{"api":{"host":"https:\/\/pinot.decanter.com","authorization":"Bearer M2I4OGY0NjU1ODg5M2E0MjI1ZTI2NDVhMzNlODcwN2NjNWU4YzY2OGIxZTg5MWUzNWIyMWE4MWM1NjRkMzcwZg","version":"2.0"},"piano":{"sandbox":"false","aid":"6qv8OniKQO","rid":"RJXC8OC","offerId":"OFPHMJWYB8UK","offerTemplateId":"OFPHMJWYB8UK","wcTemplateId":"OTOW5EUWVZ4B"}}

South Africa lifts alcohol sales ban

South Africa’s government has relaxed a ban on alcohol sales that angered the country's wine sector, but wineries are still under pressure as the 2021 harvest begins, says a leading industry body.

South Africa’s government said on Monday (1 February) it would partially lift its latest alcohol sales ban, which it had argued was necessary to help combat the Covid-19 health crisis.

Wine industry body Vinpro welcomed the move but also said the ban has taken a heavy toll on South Africa’s wine sector.

More than 8bn rand (£390m) in direct sales have been lost due to a series of nationwide alcohol sales bans that have covered 20 weeks in total since March 2020, said Vinpro.

‘Opening up wine sales for home consumption from Monday to Thursday, as well as wine cellars for consumption in restaurants and tasting rooms throughout the week and on weekends, will help restore some of the local wine sales revenue to more sustainable levels,’ said Vinpro’s MD, Rico Basson.

But he warned of a long road to recovery and said it was ‘even too late for some businesses’.

He reiterated the industry’s commitment to preventative measures to help reduce Covid-19 cases.

Yet he said Vinpro would press ahead with court action seeking to enable the Western Cape to ‘deviate’ on alcohol sales policy in future.

Winemakers have expressed anger at the nationwide sales ban, even if they themselves were still able to generate income from exports.

Alex Dale, founder and MD of Radford Dale winery in Somerset West, told Decanter last week, ‘The greatest impact on us right now is the immense sadness of seeing friends and customers in the hospitality industry being forced out of business and into penury.’

Fans of South African wine in other countries have provided a degree of relief. Exports of South African wine to the UK rose by 23% in value in 2020, said Wines of South Africa recently.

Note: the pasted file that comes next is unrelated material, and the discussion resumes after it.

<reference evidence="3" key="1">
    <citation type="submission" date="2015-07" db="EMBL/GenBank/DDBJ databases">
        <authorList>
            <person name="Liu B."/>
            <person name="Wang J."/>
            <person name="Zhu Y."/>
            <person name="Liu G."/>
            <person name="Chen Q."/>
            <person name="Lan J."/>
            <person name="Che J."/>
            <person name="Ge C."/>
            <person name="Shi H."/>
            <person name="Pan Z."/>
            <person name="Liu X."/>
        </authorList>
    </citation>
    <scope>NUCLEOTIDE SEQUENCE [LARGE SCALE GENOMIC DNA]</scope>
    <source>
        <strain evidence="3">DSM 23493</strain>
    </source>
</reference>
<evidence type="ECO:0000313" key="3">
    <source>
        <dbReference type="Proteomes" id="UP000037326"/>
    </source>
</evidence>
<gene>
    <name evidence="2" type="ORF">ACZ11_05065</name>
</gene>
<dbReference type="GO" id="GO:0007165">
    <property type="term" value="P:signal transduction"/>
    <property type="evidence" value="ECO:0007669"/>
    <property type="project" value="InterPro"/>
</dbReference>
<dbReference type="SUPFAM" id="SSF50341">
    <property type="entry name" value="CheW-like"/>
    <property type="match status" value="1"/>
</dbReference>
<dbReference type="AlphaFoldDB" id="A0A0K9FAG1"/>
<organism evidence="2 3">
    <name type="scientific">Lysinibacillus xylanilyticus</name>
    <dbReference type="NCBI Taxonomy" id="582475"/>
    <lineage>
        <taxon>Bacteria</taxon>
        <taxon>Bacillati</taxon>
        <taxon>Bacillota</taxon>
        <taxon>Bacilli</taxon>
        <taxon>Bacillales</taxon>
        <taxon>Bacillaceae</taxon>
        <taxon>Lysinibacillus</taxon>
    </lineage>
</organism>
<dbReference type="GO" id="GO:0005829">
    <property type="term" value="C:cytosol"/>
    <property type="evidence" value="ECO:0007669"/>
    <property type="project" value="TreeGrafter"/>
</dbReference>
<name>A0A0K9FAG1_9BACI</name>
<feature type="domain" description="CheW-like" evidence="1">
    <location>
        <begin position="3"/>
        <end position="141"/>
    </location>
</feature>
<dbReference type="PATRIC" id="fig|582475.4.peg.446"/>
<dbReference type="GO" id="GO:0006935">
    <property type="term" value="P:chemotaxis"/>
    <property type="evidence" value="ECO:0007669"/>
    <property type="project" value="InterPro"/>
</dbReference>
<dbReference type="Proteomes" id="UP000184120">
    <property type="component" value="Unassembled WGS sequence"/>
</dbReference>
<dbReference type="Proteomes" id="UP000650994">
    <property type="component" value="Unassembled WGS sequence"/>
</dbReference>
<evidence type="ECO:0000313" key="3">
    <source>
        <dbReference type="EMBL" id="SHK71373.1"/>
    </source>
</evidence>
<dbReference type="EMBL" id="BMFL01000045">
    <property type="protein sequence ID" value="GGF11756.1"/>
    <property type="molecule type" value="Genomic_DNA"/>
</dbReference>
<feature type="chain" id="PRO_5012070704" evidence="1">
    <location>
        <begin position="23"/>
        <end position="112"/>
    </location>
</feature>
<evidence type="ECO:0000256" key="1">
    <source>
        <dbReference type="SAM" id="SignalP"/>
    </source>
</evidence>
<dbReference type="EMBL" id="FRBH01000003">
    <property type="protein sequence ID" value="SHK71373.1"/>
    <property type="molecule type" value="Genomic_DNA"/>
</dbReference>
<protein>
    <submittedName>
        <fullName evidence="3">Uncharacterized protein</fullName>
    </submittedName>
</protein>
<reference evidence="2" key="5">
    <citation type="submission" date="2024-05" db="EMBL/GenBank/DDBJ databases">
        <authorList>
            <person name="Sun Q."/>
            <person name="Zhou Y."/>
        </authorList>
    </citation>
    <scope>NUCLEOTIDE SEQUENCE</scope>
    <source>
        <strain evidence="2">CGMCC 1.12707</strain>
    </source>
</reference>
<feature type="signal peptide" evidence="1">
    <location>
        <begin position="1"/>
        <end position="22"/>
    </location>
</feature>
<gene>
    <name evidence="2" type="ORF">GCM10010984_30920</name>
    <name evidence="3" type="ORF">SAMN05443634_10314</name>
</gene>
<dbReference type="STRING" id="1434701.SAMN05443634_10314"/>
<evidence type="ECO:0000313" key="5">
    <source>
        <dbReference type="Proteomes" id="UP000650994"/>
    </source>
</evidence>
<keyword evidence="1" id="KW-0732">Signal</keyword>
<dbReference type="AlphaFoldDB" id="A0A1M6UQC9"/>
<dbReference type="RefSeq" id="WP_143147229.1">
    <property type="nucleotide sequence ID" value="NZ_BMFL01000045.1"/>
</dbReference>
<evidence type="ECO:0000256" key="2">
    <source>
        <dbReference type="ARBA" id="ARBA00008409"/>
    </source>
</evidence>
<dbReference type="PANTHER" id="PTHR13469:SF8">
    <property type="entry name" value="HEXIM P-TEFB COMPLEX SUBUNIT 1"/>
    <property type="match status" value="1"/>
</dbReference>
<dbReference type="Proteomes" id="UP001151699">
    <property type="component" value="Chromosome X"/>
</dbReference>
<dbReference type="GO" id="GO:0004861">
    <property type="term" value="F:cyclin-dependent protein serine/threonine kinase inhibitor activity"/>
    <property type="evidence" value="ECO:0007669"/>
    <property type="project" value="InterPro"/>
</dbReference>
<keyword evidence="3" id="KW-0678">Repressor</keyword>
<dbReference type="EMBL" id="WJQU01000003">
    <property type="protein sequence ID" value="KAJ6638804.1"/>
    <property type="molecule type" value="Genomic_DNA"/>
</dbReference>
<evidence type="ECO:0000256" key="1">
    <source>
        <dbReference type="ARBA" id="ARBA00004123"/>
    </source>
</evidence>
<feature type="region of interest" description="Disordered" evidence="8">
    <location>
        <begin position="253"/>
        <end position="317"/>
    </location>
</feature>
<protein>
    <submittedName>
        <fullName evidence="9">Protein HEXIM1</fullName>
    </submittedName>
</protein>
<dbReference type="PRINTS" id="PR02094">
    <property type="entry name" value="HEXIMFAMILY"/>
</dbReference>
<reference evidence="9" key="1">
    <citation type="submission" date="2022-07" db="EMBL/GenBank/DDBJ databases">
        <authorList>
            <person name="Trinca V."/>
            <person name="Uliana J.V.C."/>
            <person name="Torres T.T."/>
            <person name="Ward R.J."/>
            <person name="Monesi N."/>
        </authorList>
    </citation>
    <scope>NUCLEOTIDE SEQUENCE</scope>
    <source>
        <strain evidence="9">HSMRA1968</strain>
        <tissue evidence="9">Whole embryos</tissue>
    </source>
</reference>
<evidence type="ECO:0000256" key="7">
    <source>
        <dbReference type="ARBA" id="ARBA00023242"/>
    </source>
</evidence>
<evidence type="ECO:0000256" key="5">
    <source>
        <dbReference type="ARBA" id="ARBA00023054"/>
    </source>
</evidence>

Dale added, ‘Thankfully, more than two decades of building a 40-nation-strong export network is paying dividends for us today and keeping us in the game. We have not made a single employee redundant and we are determined to keep our team and their families safe.’

Wine surplus ahead of 2021 harvest

Speaking before the ban was lifted, Vinpro’s Basson said excess stocks mean wineries now face ‘tough decisions’ as  South Africa’s 2021 wine harvest gets underway.

There is already more than 640m litres of stock – around 853m bottles-worth – according to Vinpro.

‘This poses a material risk of insufficient processing and storage capacity for the new harvest,’ said Basson. Some larger producers have been able to rent extra storage space, he added.

Vinpro said winemakers were generally optimistic about quality in the 2021 vintage, even though cooler weather during the growing season meant picking began around two weeks later than normal.

‘We’ve seen less temperature spikes than usual, which limits sunburn damage and helps retain flavour,’ said Conrad Schutte, manager of Vinpro’s consultation service division.

The total harvest is expected to be around 1.37m tonnes of grapes, according to the latest estimated from Vinpro and South African Wine Industry Information & Systems (Sawis). If correct, that would be up on last year’s estimated 1.35m but below the 15-year average.


You may also like: 

South African Cabernet: 40 wines to buy

St-Emilion to buy anti-hail ‘launchers’ for new defence system

French wineries to get aid as US tariffs bite

Latest Wine News